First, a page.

Jan 10, 2021 News
Kaieteur News – Despite numerous attempts in seeking answers, the Guyana Power and Light (GPL) Incorporated continues to dodge questions from Kaieteur News regarding the country’s energy demand and how it is expected to grow within the next ten years.
Kaieteur News thought it necessary to ascertain these details with the advent of natural gas and other forms of energy being discussed and introduced to Guyana. With this in mind, this publication on December 17, 2020 had reached out to the state agency’s Public Relations Officer, Shevion Sears, requesting the details on what is the country’s current electricity demand, and how it is expected to grow within the next ten years, among other energy supply issues.
Sears had acknowledged the email on the same day, stating that she would “action” Kaieteur News’ request. A follow up email was sent to the PRO on December 29, requesting an update on when the request would be fulfilled, but no response ensued. Calls were even made to contact the newly appointed Chief Executive Officer (CEO), Bharat Dindyal, but even those attempts proved futile.
The Institute of the Americas is advising Guyana to conduct an assessment of the country’s power demand before it brings its natural gas to shore, which might force it to accept an oversupply of gas and leave the energy sector financially unsustainable.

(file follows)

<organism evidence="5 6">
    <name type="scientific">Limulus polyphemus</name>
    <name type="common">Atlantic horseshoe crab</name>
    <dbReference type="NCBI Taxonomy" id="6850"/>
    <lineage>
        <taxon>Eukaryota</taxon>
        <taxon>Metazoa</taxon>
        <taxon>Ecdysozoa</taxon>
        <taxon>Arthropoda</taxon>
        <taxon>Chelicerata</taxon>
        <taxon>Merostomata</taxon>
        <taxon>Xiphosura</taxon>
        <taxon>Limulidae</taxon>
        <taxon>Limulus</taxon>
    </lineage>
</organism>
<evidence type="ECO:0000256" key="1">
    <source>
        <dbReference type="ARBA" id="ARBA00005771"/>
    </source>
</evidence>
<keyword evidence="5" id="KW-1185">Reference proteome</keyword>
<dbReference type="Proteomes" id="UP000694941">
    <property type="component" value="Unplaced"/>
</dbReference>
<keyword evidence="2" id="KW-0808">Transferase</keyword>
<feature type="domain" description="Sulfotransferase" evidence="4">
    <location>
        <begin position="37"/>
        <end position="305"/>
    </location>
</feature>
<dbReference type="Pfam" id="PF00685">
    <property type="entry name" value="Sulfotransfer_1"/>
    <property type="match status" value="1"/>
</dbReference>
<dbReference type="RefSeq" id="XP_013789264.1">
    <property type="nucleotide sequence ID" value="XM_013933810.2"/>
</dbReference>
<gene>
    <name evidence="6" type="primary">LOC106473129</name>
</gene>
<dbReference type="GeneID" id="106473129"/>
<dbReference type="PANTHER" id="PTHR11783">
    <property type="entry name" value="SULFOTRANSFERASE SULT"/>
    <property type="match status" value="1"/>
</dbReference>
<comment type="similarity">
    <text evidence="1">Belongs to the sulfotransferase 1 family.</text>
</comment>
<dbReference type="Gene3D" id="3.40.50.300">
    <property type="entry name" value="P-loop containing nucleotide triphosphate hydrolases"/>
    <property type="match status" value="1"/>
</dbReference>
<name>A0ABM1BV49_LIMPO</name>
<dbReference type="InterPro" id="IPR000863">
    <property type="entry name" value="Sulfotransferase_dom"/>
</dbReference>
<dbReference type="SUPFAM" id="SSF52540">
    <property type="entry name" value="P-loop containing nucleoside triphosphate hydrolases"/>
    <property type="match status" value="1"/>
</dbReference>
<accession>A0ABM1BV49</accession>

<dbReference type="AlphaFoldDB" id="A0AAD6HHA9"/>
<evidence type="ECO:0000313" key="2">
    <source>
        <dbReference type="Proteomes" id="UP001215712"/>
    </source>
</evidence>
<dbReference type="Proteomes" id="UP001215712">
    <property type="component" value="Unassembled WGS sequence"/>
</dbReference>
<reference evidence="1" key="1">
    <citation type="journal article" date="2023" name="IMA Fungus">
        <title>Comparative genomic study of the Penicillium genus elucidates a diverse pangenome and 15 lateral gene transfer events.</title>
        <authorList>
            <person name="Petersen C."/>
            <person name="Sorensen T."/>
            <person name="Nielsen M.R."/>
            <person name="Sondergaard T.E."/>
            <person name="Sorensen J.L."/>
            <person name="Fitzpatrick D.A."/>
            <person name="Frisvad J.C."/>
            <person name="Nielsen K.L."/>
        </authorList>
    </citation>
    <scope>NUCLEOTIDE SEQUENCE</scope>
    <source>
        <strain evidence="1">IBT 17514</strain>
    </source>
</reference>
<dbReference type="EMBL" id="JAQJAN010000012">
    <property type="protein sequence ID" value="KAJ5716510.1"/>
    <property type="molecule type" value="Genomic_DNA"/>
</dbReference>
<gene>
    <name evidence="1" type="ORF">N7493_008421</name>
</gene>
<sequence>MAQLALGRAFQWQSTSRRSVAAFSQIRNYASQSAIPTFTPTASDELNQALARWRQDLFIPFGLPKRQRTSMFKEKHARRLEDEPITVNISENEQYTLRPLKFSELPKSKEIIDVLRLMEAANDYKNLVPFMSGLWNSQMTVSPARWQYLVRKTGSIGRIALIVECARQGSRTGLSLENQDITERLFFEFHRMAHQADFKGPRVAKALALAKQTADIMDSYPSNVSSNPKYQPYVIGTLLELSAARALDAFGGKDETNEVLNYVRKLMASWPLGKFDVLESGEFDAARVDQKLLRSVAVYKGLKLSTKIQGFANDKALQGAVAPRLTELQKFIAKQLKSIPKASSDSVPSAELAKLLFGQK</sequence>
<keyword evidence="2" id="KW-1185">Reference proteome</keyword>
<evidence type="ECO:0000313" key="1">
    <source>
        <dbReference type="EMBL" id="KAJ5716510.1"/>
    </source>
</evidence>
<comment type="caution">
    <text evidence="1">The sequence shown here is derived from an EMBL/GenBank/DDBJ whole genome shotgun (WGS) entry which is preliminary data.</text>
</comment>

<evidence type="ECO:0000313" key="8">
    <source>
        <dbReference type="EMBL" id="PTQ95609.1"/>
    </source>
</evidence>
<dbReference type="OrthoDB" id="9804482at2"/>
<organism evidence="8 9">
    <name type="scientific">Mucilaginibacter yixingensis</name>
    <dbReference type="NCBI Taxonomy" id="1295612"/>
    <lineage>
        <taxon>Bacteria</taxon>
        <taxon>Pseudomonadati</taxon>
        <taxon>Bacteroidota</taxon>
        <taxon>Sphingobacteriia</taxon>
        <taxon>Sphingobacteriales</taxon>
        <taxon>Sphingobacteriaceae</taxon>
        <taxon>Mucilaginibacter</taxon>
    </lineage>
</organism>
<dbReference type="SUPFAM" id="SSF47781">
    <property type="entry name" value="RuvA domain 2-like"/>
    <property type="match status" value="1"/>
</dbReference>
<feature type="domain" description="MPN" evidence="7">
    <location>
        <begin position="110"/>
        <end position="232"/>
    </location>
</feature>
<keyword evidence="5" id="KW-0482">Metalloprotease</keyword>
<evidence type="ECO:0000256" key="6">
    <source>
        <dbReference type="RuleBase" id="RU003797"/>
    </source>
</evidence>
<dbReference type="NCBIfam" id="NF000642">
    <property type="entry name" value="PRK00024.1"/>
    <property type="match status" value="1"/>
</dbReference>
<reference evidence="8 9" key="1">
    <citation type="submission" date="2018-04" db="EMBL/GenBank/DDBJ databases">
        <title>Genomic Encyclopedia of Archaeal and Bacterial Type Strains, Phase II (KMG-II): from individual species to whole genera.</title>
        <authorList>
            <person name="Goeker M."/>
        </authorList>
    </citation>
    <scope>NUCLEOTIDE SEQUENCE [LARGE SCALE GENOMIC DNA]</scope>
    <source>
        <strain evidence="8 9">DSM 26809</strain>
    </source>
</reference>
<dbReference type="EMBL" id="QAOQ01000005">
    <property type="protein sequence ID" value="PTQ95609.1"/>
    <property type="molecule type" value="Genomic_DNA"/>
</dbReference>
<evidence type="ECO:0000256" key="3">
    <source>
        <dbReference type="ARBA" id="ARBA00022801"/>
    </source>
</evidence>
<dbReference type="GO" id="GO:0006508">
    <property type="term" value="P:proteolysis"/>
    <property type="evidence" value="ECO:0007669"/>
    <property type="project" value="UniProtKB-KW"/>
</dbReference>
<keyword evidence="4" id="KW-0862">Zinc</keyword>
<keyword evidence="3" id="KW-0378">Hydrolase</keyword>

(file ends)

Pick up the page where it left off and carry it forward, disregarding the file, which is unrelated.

In the Institute’s report titled, ‘Guyana’s Gas-to-Power Potential,’ author Kathryn Hillis said that, while there are significant reliability problems when it comes to electricity in Guyana, taking too much gas at a time would likely result in oversupply for the nation’s 750,000 people.
“Gas should be brought onshore through a phased approach,” Hillis had written, “in which the government only purchases incremental natural gas as electricity demand increases and infrastructure is developed, so Guyana does not accumulate any unnecessary gas surplus.”
The Institute had advised that government first focus should be on providing power to coastal areas, then attempt to supply power to the hinterlands after sufficient infrastructure has been developed in the area.
The Institute saw it pertinent to weigh in, after seeing that Ghana signed a Power Purchase Agreement (PPA) to bring its gas to shore, and its failure to properly assess its energy needs at the right time has left the African nation struggling to find uses for the gas it is paying hundreds of millions of dollars for.
Also in the mix are renewable forms of energy, such as solar, wind and hydro. Many foreign institutions have expressed interest in investing in renewable energy in Guyana, with its latest being Fortescue Metal Group (FMG).
Chief Executive Officer (CEO) of the Guyana Office for Investment (GO-Invest), Dr. Peter Ramsaroop, had said earlier this week that the company is seeking to establish operations in three countries and have shown keen interest in Guyana.
During a recent visit to Guyana, Fortescue had discussed the harnessing of renewable energy from the Amalia Falls Hydropower Project – another renewable energy project – to produce green energy products such as ammonia, hydrogen, fertilisers and metals for both local and foreign markets.
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